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Nearly 50,000 University of California workers could go on strike this month

Academic workers call for a strike authorization vote at UCLA on Oct. 12, 2022. | Courtesy Phil Travis/UC Student-Workers Union UAW 2865

Tens of thousands of academic workers across the University of California system voted to authorize a potential strike, threatening to throw a wrench in the operations of 10 major universities across the state and the Lawrence Berkeley National Laboratory.

The United Auto Workers (UAW), which represents some 48,000 postdocs, teacher’s assistants, academic student employees and student researchers across four bargaining units, called for a strike vote last month alleging unfair labor practices. 

UAW has filed a number of complaints to the California Public Employment Relations Board alleging unfair practices by the University of California, like failing to respond to requests for information, trying to circumvent the established bargaining process and tearing down union posters in the run-up to the strike vote. 

The vote, which took place over the last week, required a two-third majority for approval and passed overwhelmingly with 97% of 36,558 votes cast in favor of approving the power to strike. The union touted the vote as the largest of its kind among academic workers in the country.

Bargaining units now have the ability to call a strike as soon as Nov. 14 if circumstances justify it. Leaders will be meeting this week to determine the best path forward for a labor stoppage if the university “fails to bargain in good faith,” said Melissa Mendez, a member of the bargaining team and a student researcher at UCSF.

Last year, around 17,000 student researchers at the university system successfully won recognition as a union after their own successful strike authorization vote. The bargaining unit is currently in negotiations for its first contract.

Mendez characterized the pandemic as a “breaking point” that highlighted long-standing inequities in academia.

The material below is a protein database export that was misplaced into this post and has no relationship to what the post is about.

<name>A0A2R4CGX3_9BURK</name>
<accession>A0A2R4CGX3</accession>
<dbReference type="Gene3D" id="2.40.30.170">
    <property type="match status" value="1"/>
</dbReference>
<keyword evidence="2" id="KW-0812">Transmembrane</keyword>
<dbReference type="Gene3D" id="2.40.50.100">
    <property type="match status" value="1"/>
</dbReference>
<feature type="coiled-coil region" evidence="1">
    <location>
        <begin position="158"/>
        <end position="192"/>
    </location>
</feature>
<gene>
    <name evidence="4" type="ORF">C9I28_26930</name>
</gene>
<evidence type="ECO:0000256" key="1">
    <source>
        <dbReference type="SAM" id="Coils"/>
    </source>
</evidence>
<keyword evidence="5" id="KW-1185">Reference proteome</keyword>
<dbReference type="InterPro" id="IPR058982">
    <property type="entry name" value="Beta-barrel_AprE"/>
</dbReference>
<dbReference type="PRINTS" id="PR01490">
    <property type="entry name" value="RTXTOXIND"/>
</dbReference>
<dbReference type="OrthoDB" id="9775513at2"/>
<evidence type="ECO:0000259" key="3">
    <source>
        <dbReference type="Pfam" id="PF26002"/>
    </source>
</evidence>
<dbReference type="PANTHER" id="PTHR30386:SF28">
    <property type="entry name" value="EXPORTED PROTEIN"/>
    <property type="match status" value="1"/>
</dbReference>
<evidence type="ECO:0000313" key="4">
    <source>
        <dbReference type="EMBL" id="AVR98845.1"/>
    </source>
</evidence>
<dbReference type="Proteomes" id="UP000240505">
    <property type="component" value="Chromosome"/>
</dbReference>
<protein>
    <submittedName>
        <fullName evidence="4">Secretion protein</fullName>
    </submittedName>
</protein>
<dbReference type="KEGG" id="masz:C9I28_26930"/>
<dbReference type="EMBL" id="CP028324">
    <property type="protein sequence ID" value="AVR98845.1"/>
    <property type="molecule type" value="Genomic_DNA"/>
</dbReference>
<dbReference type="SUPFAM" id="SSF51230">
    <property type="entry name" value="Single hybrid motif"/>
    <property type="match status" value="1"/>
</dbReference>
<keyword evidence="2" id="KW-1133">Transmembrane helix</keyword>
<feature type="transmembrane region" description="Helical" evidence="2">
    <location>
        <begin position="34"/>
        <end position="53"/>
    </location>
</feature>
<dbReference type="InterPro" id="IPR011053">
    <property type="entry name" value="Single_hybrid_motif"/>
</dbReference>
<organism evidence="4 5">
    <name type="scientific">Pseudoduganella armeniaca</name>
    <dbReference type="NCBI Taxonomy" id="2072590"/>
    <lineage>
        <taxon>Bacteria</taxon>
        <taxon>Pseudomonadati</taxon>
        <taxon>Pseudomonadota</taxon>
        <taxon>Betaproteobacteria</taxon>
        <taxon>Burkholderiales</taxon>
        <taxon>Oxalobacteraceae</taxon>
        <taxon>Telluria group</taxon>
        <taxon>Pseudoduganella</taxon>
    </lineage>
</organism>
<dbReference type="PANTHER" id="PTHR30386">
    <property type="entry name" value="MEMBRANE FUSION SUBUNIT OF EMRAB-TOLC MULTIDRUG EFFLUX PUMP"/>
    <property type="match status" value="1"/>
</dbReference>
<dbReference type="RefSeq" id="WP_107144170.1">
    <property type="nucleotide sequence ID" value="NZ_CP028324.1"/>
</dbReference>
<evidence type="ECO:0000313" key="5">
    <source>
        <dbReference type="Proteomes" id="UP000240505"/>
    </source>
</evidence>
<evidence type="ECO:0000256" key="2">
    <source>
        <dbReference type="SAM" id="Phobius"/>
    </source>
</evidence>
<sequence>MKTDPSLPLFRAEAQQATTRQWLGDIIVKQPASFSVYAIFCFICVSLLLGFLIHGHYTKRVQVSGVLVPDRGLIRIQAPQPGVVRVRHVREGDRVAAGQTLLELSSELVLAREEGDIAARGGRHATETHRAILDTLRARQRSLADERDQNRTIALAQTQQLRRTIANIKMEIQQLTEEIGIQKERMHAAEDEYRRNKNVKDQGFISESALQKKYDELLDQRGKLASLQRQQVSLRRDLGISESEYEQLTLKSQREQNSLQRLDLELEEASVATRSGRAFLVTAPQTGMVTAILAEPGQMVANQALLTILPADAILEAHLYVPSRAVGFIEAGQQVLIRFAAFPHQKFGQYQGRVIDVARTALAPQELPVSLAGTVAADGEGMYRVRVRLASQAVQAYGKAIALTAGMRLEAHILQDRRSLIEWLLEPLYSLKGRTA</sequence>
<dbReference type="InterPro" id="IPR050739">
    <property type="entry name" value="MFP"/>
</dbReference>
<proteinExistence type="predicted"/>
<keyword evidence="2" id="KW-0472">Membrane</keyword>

“We’ve worked together to build this democratic mandate and communicate to the UC that we’re not going to back down and we will not be denied dignity as workers,” Mendez said. “Why we’re in this situation to begin with is unfair working conditions that are detrimental to the research we do that also brings in billions in funding to UC every year.”

While individual proposals differ between the bargaining groups, one common thread is demands for higher compensation in parity with cost-of-living increases and inflation.

Matthew Ryan, a graduate student at UCSF researching prostate cancer and a bargaining team member for the union, said his current salary of $44,000 is not enough to survive in the city. The Living Wage calculator at the Massachusetts Institute of Technology quantified a living wage in San Francisco at around $64,000 annually.

In order to make ends meet, Ryan said he’s had to take on an additional part-time job and stack on credit card debt and emergency loans to pay for medical bills. University-owned housing proved to be too expensive, and he was forced to move out and find a cheaper place to live, Ryan said. 

“We’re still fighting for a living wage at this university, and on average, we have to pay at least 50% of our salary on housing,” Ryan said. “The minimum pay the UC is offering is $28,000, which doesn’t pay rent across any of the campuses in California.”

Another common demand is an increase in subsidized transit benefits to help academic workers travel to and from work and help the university system meet its emissions goals.  

An open-ended and wide-ranging strike could mean difficulties in the ability to staff classes and labs across the campuses, which could be exacerbated during final exams. The work stoppage could include 9,700 workers across UC Berkeley and the national laboratory, as well as more than 2,700 workers at UCSF.

“Ultimately the UC works because we do; if we do not, the UC will not,” Mendez said.

For its part, a UC representative said in a statement that “the University has provided fair responses to UAW on priority issues of concern to all four bargaining units, including in areas of fair pay, a respectful work environment, and housing.”

“We are committed to continuing to negotiate in good faith and reaching full agreements as soon as possible,” a university spokesman said in a statement.

One area of agreement the two groups have reached is stronger protections against bullying, abusive conduct, discrimination and harassment. 

The UC said in the event of a strike, “all campuses will be prepared to ensure continuity of instruction and research.”

However, Ryan said normal operations would be largely impossible in the face of tens of thousands on picket lines. 

“We do nearly all the research and the vast majority of the teaching, research labs and classrooms will not and cannot function without our labor, and we will shut it down if necessary,” Ryan said.